Website Accessibility and Why It Matters

Website Accessibility Matters

Understanding accessibility is made easier when speaking with real users.

by Adam Watts

As a website developer, I'm always looking for ways to improve my coding practices for all audiences. One area that, until recently, I hadn't delved into is website accessibility. For reasons mainly SEO related, I've always included meta tags for images and links but hadn't considered the actual usability implications of what I was adding to the website. In fact, many developers are well versed in website accessibility - though they may not realize it.

How I Became Aware of Website Accessibility Requirements

I received a call one day from someone looking over my website after searching for website developers in Calgary. He wanted to ask me questions regarding accessibility features and why they aren't implemented in more websites. Being visually impaired, he uses a screen reader to render websites online and found that many websites were lacking attention to this demographic of user. We chatted about what makes websites useful for someone who can't visually use a page, and I realized that in my pursuit of "better" search engine rankings and standardized code, I'd created a website that was easy to use - whether you could see it or not. Over the course of some months I had the opportunity to speak with my new friend and learn about the difficulties he'd faced in navigating the internet and how things could and should be improved. It seems as though the web has gone in a less-accessible direction recently. Website owners aren't realizing that in going for a more cost-effective, Do-It-Yourself website option, you sacrifice accessibility - and those visitors along with it. Even many website designers and developers aren't taking disabled users into account when building custom websites. This ends up being bad for the internet in general, not to mention your search engine rankings.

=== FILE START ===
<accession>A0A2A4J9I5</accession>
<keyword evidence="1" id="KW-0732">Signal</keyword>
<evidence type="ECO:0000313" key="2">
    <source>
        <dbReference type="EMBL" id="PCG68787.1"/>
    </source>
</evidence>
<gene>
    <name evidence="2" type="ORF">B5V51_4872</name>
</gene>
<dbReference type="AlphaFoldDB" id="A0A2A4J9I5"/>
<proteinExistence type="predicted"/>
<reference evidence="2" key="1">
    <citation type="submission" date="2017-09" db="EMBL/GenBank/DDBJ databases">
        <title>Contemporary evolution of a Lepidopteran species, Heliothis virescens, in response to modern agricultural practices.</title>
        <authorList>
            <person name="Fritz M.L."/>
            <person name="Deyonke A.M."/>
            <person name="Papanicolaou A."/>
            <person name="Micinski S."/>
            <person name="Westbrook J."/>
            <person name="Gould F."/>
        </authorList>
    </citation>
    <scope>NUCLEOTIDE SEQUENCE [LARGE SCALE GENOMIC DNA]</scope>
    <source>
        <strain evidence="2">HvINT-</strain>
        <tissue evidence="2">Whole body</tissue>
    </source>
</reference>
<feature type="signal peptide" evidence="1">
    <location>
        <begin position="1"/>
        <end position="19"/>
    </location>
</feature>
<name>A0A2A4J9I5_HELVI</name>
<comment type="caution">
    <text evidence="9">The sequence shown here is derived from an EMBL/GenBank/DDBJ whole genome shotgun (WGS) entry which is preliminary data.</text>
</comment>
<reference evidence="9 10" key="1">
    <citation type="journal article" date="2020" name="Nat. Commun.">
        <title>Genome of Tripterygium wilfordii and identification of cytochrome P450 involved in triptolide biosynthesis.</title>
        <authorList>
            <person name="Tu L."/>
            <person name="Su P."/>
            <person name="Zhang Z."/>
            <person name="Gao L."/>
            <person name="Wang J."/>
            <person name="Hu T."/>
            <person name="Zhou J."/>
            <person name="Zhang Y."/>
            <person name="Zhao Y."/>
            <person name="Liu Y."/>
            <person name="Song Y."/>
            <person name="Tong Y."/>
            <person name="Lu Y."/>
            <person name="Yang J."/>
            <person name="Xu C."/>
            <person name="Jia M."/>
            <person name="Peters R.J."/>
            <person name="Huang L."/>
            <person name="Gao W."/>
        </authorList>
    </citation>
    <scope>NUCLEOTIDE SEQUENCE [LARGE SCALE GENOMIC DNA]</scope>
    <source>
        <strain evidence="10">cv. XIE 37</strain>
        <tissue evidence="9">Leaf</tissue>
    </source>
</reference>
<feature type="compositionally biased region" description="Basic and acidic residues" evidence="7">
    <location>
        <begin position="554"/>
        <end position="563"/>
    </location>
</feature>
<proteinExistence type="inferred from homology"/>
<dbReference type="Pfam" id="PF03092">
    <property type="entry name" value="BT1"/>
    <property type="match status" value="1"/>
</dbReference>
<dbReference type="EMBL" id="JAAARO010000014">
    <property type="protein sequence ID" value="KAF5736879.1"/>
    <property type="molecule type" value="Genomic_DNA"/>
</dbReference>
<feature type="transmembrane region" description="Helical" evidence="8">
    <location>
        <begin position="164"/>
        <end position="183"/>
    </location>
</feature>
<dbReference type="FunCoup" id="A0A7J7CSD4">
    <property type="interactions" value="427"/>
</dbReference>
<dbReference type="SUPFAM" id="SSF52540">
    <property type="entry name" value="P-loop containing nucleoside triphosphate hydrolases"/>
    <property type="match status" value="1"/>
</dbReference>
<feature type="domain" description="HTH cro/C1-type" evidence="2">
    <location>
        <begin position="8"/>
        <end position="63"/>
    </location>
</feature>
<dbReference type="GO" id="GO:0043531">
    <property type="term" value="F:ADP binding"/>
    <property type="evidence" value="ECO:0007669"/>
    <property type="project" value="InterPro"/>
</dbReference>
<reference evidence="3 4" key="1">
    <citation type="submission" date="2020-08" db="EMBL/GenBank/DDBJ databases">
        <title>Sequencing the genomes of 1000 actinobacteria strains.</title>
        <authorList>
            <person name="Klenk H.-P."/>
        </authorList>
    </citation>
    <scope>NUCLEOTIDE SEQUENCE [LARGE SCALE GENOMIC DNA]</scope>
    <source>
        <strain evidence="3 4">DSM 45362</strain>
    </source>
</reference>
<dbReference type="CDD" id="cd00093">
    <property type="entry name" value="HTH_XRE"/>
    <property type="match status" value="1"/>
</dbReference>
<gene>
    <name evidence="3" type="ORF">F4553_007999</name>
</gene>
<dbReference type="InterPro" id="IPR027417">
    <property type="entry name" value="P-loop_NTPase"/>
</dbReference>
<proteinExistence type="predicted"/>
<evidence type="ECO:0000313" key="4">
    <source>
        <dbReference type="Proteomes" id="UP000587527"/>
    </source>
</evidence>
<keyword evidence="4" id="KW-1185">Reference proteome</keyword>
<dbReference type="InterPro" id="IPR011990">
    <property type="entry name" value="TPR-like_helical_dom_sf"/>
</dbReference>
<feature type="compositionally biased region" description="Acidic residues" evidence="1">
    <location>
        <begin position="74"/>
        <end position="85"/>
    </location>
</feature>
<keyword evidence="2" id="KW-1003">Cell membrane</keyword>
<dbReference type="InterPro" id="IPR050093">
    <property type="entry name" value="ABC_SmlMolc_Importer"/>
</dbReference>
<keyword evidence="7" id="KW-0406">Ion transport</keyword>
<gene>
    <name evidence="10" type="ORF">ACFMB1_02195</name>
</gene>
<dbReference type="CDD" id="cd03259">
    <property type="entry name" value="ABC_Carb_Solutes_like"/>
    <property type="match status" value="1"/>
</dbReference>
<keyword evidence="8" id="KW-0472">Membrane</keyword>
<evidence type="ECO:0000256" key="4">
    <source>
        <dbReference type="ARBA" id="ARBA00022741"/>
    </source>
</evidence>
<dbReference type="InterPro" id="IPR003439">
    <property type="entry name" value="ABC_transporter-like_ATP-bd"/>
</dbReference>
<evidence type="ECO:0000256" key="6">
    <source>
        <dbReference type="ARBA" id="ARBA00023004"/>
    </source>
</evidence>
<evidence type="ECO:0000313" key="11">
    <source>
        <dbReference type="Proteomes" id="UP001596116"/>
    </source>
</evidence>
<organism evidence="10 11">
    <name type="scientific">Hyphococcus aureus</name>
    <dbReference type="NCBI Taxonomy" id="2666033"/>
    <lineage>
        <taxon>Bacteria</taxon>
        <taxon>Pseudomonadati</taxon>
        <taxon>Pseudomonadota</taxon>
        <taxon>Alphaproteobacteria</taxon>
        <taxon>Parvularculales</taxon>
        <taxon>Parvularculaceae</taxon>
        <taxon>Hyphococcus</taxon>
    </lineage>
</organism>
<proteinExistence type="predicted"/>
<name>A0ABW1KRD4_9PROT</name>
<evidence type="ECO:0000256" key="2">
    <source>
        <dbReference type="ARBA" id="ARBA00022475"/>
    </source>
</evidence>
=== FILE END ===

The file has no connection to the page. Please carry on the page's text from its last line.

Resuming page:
Why Website Accessibility Should be a Focus for You

Everyone wants a great looking, fast website - but in doing so you may be neglecting a large number of users that may not be able to see your pages the way you do. Not only those users, but Google's (and other search engines) robots that crawl and rank your site depend on these user accessibility measures to help properly index your content. Improving your website's user accessibility will always result in a more robust experience, though may require the help of a developer to guide you through proper practices and techniques. I found it worthwhile to spend the time on making my website more user friendly. It isn't for everyone, and to get the most of your hard work, planning is essential.

Tips to a More Accessible Website

We should all work toward a more accessible internet - and some of the ways that you can do this are simpler than you think:
  • Create websites that are to the point and aren't adding content simply to help your ranking.
  • Give all images "title" tags and "alt" tags that are descriptive.
  • Give all links "title" tags that tell the user where it may take them.
  • Learn to code HTML rather than using a WYSIWYG editor (this will make adding these tags quicker and easier)

Want to Learn More?

The internet is all about the free exchange of information - so why not take advantage and learn a little about web standards for user accessibility?